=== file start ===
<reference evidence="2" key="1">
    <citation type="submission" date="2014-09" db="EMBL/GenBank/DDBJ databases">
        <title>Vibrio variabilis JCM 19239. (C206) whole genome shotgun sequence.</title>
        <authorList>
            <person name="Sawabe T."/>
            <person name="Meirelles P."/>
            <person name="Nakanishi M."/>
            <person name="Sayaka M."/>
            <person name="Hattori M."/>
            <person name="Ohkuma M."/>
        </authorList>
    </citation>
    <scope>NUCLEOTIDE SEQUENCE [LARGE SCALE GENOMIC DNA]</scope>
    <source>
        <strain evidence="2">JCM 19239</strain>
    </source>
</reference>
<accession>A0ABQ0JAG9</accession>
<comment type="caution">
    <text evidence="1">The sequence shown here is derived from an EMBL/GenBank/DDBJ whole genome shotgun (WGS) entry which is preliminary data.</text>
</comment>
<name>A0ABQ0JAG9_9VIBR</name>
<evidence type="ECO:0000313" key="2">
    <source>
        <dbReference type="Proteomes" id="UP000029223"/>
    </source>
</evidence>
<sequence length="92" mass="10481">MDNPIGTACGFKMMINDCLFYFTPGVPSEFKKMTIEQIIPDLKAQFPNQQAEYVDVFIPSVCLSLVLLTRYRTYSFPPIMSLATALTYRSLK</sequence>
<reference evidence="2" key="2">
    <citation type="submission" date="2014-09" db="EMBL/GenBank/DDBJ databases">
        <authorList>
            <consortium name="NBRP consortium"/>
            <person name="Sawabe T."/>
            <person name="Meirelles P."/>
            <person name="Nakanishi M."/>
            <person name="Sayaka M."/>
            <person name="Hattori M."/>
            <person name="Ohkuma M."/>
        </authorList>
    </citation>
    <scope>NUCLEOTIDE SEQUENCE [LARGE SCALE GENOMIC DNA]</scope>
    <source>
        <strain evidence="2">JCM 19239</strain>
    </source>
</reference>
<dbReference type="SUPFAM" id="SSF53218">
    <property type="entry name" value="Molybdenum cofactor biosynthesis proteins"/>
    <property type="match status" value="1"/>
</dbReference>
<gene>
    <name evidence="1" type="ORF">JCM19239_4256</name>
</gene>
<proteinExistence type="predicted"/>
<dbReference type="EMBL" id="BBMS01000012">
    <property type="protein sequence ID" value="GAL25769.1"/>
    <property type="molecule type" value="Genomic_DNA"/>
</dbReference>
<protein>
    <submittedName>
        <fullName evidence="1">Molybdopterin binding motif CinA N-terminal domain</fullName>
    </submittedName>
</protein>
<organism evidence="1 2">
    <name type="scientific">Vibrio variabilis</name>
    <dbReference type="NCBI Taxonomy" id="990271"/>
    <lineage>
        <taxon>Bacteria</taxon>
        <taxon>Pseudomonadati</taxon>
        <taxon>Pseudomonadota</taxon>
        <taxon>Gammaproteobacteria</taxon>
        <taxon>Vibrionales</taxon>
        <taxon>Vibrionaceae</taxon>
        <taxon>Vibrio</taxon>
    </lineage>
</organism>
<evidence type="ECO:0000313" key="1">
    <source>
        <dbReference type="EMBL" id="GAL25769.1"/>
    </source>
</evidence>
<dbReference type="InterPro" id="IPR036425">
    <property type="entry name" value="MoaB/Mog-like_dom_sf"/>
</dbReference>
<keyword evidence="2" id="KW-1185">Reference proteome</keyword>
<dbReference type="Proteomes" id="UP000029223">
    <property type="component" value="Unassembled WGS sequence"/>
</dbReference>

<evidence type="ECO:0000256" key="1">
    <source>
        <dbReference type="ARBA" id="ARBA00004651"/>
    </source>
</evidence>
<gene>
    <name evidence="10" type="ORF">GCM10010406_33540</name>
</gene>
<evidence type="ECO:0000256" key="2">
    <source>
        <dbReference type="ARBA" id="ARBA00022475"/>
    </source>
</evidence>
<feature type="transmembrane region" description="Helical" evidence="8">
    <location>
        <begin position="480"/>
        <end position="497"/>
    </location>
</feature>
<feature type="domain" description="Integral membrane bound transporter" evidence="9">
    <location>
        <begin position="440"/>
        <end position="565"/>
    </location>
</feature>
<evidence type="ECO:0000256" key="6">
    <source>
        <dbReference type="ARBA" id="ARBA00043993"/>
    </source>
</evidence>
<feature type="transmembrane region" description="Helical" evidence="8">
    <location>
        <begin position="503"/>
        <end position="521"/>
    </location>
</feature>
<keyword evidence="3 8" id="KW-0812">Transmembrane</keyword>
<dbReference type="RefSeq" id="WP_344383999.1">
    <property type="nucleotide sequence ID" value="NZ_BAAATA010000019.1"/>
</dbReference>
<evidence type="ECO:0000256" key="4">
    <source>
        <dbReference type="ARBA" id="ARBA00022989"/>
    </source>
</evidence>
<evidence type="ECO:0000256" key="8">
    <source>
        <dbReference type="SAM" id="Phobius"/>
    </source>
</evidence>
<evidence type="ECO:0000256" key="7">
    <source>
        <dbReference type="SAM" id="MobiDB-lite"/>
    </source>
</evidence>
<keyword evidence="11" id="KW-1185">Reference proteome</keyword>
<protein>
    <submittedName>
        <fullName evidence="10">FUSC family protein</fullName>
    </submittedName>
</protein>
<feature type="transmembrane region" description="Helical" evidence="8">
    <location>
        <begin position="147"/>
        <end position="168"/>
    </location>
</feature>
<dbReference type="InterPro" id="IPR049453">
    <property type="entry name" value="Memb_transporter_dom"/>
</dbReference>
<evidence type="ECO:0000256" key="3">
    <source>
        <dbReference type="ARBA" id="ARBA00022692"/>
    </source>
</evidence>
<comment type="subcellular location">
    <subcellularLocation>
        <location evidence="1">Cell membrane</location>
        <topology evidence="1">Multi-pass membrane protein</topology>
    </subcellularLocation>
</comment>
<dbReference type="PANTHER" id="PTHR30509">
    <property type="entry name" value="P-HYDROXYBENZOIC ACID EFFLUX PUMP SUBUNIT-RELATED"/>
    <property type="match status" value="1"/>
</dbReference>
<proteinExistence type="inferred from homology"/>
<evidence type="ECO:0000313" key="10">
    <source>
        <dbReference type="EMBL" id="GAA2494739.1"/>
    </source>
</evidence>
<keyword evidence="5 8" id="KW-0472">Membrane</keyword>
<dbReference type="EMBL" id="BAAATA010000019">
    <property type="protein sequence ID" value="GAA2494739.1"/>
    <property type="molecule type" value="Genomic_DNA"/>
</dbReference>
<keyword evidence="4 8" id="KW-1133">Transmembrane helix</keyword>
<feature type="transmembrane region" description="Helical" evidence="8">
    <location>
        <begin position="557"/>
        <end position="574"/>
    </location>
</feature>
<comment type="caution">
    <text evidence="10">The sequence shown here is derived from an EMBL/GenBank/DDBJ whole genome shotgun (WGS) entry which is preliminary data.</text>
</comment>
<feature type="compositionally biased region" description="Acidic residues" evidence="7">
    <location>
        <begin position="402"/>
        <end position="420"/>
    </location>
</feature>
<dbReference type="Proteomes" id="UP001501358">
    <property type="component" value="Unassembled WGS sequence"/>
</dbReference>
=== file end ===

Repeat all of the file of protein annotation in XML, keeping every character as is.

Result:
<reference evidence="2" key="1">
    <citation type="submission" date="2014-09" db="EMBL/GenBank/DDBJ databases">
        <title>Vibrio variabilis JCM 19239. (C206) whole genome shotgun sequence.</title>
        <authorList>
            <person name="Sawabe T."/>
            <person name="Meirelles P."/>
            <person name="Nakanishi M."/>
            <person name="Sayaka M."/>
            <person name="Hattori M."/>
            <person name="Ohkuma M."/>
        </authorList>
    </citation>
    <scope>NUCLEOTIDE SEQUENCE [LARGE SCALE GENOMIC DNA]</scope>
    <source>
        <strain evidence="2">JCM 19239</strain>
    </source>
</reference>
<accession>A0ABQ0JAG9</accession>
<comment type="caution">
    <text evidence="1">The sequence shown here is derived from an EMBL/GenBank/DDBJ whole genome shotgun (WGS) entry which is preliminary data.</text>
</comment>
<name>A0ABQ0JAG9_9VIBR</name>
<evidence type="ECO:0000313" key="2">
    <source>
        <dbReference type="Proteomes" id="UP000029223"/>
    </source>
</evidence>
<sequence length="92" mass="10481">MDNPIGTACGFKMMINDCLFYFTPGVPSEFKKMTIEQIIPDLKAQFPNQQAEYVDVFIPSVCLSLVLLTRYRTYSFPPIMSLATALTYRSLK</sequence>
<reference evidence="2" key="2">
    <citation type="submission" date="2014-09" db="EMBL/GenBank/DDBJ databases">
        <authorList>
            <consortium name="NBRP consortium"/>
            <person name="Sawabe T."/>
            <person name="Meirelles P."/>
            <person name="Nakanishi M."/>
            <person name="Sayaka M."/>
            <person name="Hattori M."/>
            <person name="Ohkuma M."/>
        </authorList>
    </citation>
    <scope>NUCLEOTIDE SEQUENCE [LARGE SCALE GENOMIC DNA]</scope>
    <source>
        <strain evidence="2">JCM 19239</strain>
    </source>
</reference>
<dbReference type="SUPFAM" id="SSF53218">
    <property type="entry name" value="Molybdenum cofactor biosynthesis proteins"/>
    <property type="match status" value="1"/>
</dbReference>
<gene>
    <name evidence="1" type="ORF">JCM19239_4256</name>
</gene>
<proteinExistence type="predicted"/>
<dbReference type="EMBL" id="BBMS01000012">
    <property type="protein sequence ID" value="GAL25769.1"/>
    <property type="molecule type" value="Genomic_DNA"/>
</dbReference>
<protein>
    <submittedName>
        <fullName evidence="1">Molybdopterin binding motif CinA N-terminal domain</fullName>
    </submittedName>
</protein>
<organism evidence="1 2">
    <name type="scientific">Vibrio variabilis</name>
    <dbReference type="NCBI Taxonomy" id="990271"/>
    <lineage>
        <taxon>Bacteria</taxon>
        <taxon>Pseudomonadati</taxon>
        <taxon>Pseudomonadota</taxon>
        <taxon>Gammaproteobacteria</taxon>
        <taxon>Vibrionales</taxon>
        <taxon>Vibrionaceae</taxon>
        <taxon>Vibrio</taxon>
    </lineage>
</organism>
<evidence type="ECO:0000313" key="1">
    <source>
        <dbReference type="EMBL" id="GAL25769.1"/>
    </source>
</evidence>
<dbReference type="InterPro" id="IPR036425">
    <property type="entry name" value="MoaB/Mog-like_dom_sf"/>
</dbReference>
<keyword evidence="2" id="KW-1185">Reference proteome</keyword>
<dbReference type="Proteomes" id="UP000029223">
    <property type="component" value="Unassembled WGS sequence"/>
</dbReference>

<evidence type="ECO:0000256" key="1">
    <source>
        <dbReference type="ARBA" id="ARBA00004651"/>
    </source>
</evidence>
<gene>
    <name evidence="10" type="ORF">GCM10010406_33540</name>
</gene>
<evidence type="ECO:0000256" key="2">
    <source>
        <dbReference type="ARBA" id="ARBA00022475"/>
    </source>
</evidence>
<feature type="transmembrane region" description="Helical" evidence="8">
    <location>
        <begin position="480"/>
        <end position="497"/>
    </location>
</feature>
<feature type="domain" description="Integral membrane bound transporter" evidence="9">
    <location>
        <begin position="440"/>
        <end position="565"/>
    </location>
</feature>
<evidence type="ECO:0000256" key="6">
    <source>
        <dbReference type="ARBA" id="ARBA00043993"/>
    </source>
</evidence>
<feature type="transmembrane region" description="Helical" evidence="8">
    <location>
        <begin position="503"/>
        <end position="521"/>
    </location>
</feature>
<keyword evidence="3 8" id="KW-0812">Transmembrane</keyword>
<dbReference type="RefSeq" id="WP_344383999.1">
    <property type="nucleotide sequence ID" value="NZ_BAAATA010000019.1"/>
</dbReference>
<evidence type="ECO:0000256" key="4">
    <source>
        <dbReference type="ARBA" id="ARBA00022989"/>
    </source>
</evidence>
<evidence type="ECO:0000256" key="8">
    <source>
        <dbReference type="SAM" id="Phobius"/>
    </source>
</evidence>
<evidence type="ECO:0000256" key="7">
    <source>
        <dbReference type="SAM" id="MobiDB-lite"/>
    </source>
</evidence>
<keyword evidence="11" id="KW-1185">Reference proteome</keyword>
<protein>
    <submittedName>
        <fullName evidence="10">FUSC family protein</fullName>
    </submittedName>
</protein>
<feature type="transmembrane region" description="Helical" evidence="8">
    <location>
        <begin position="147"/>
        <end position="168"/>
    </location>
</feature>
<dbReference type="InterPro" id="IPR049453">
    <property type="entry name" value="Memb_transporter_dom"/>
</dbReference>
<evidence type="ECO:0000256" key="3">
    <source>
        <dbReference type="ARBA" id="ARBA00022692"/>
    </source>
</evidence>
<comment type="subcellular location">
    <subcellularLocation>
        <location evidence="1">Cell membrane</location>
        <topology evidence="1">Multi-pass membrane protein</topology>
    </subcellularLocation>
</comment>
<dbReference type="PANTHER" id="PTHR30509">
    <property type="entry name" value="P-HYDROXYBENZOIC ACID EFFLUX PUMP SUBUNIT-RELATED"/>
    <property type="match status" value="1"/>
</dbReference>
<proteinExistence type="inferred from homology"/>
<evidence type="ECO:0000313" key="10">
    <source>
        <dbReference type="EMBL" id="GAA2494739.1"/>
    </source>
</evidence>
<keyword evidence="5 8" id="KW-0472">Membrane</keyword>
<dbReference type="EMBL" id="BAAATA010000019">
    <property type="protein sequence ID" value="GAA2494739.1"/>
    <property type="molecule type" value="Genomic_DNA"/>
</dbReference>
<keyword evidence="4 8" id="KW-1133">Transmembrane helix</keyword>
<feature type="transmembrane region" description="Helical" evidence="8">
    <location>
        <begin position="557"/>
        <end position="574"/>
    </location>
</feature>
<comment type="caution">
    <text evidence="10">The sequence shown here is derived from an EMBL/GenBank/DDBJ whole genome shotgun (WGS) entry which is preliminary data.</text>
</comment>
<feature type="compositionally biased region" description="Acidic residues" evidence="7">
    <location>
        <begin position="402"/>
        <end position="420"/>
    </location>
</feature>
<dbReference type="Proteomes" id="UP001501358">
    <property type="component" value="Unassembled WGS sequence"/>
</dbReference>